“[T]he primary purpose of the Lien Law is to ensure that ‘those who have directly expended labor and materials to improve real property * * * at the direction of the owner or a general contractor’ receive payment for the work actually performed” (Canron Corp. v. City of New York, 89 N.Y.2d 147, 155, 652 N.Y.S.2d 211, 674 N.E.2d 1117).  Lien Law article 3-A “was designed to create trust funds out of certain construction payments or funds to assure payment of subcontractors, suppliers, architects, engineers, laborers, as well as specified taxes and expenses of construction” (Caristo Constr. Corp. v. Diners Fin. Corp., 21 N.Y.2d 507, 512, 289 N.Y.S.2d 175, 236 N.E.2d 461).  “Lien Law article 3-A mandates that once a trust comes into existence its funds may not be diverted for non-trust purposes.   Use of trust assets for any purpose other than the expenditures authorized in Lien Law § 71 before all trust claims have been paid or discharged constitutes an improper diversion of trust assets, regardless of the propriety of the trustee's intentions” (Matter of RLI Ins. Co. v. New York State Dept. of Labor, 97 N.Y.2d 256, 740 N.Y.S.2d 272, 766 N.E.2d 934).

The bank argues that it did not become a statutory trustee by virtue of the assignment of the contract between Berry Street Corp. and NYCHA to it because the assignment was made for the sole purpose of securing its loans to Berry Street Corp. The effect of the assignment, however, was to entitle the bank to direct payment of the proceeds of the sale, which, absent the assignment, would have been paid to Berry Street Corp., and been subject to the trust provisions of Lien Law article 3-A (see Lien Law § 70 [“funds * * * received by an owner for or in connection with an improvement of real property in this state * * * shall constitute assets of a trust”]).   The bank's rights, as assignee of the contract, were no greater than the rights of Berry Street Corp., as assignor, whose rights to the proceeds of the sale were subject to the rights of the plaintiffs, as beneficiaries of the statutory trust (see New York Natl. Bank v. Primalto Dev. & Constr. Co., 270 A.D.2d 22, 703 N.Y.S.2d 480;  National Surety Co. v. Fishkill National Bank, 61 Misc.2d 579, 306 N.Y.S.2d 122, affd. 37 A.D.2d 537, 322 N.Y.S.2d 980).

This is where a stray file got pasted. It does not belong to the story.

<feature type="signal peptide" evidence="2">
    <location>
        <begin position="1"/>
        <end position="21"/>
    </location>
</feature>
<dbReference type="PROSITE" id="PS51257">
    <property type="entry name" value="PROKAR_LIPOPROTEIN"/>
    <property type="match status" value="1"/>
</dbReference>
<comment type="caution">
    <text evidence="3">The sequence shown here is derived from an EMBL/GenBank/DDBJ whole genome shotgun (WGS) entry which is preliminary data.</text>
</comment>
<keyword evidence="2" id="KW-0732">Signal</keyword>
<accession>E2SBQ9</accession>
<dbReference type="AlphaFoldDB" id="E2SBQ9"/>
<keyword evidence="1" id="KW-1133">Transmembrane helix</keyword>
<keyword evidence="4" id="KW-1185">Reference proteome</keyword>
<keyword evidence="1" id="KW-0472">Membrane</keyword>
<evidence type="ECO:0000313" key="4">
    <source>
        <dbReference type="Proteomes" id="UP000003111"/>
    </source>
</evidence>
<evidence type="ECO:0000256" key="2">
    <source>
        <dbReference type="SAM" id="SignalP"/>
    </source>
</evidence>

As a statutory trustee under Lien Law article 3-A, in order to defend this action on the ground that the trust funds were used to repay advances made to Berry Street Corp., and that such advances were actually applied to a trust purpose, the bank would have to have filed a notice of lending in accordance with Lien Law § 73 (see Eljam Mason Supply v. I.F. Assoc. Corp., 84 A.D.2d 720, 721, 444 N.Y.S.2d 96).   We disagree with the bank's contention that its building loans had priority over the claims of subcontractors because it complied with Lien Law §§ 13(3) and 21 by including the trust fund covenant language in the mortgage and recording the building loan agreement.   In its capacity as trustee under Lien Law article 3-A, the bank could only defend on the ground that the transfer of trust assets was made to repay advances made by it, and that such advances were used for a trust purpose, if a notice of lending had been filed.   Since it is undisputed that the bank did not file a notice of lending, the repayment to itself of the loans made to Berry Street Corp., with knowledge of their trust status, was a diversion of trust assets as a matter of law.

The bank's remaining contentions are without merit.

Accordingly, the order is affirmed.

ORDERED that the order is affirmed, with costs.


FLORIO, J.P., McGINITY and SCHMIDT, JJ., concur.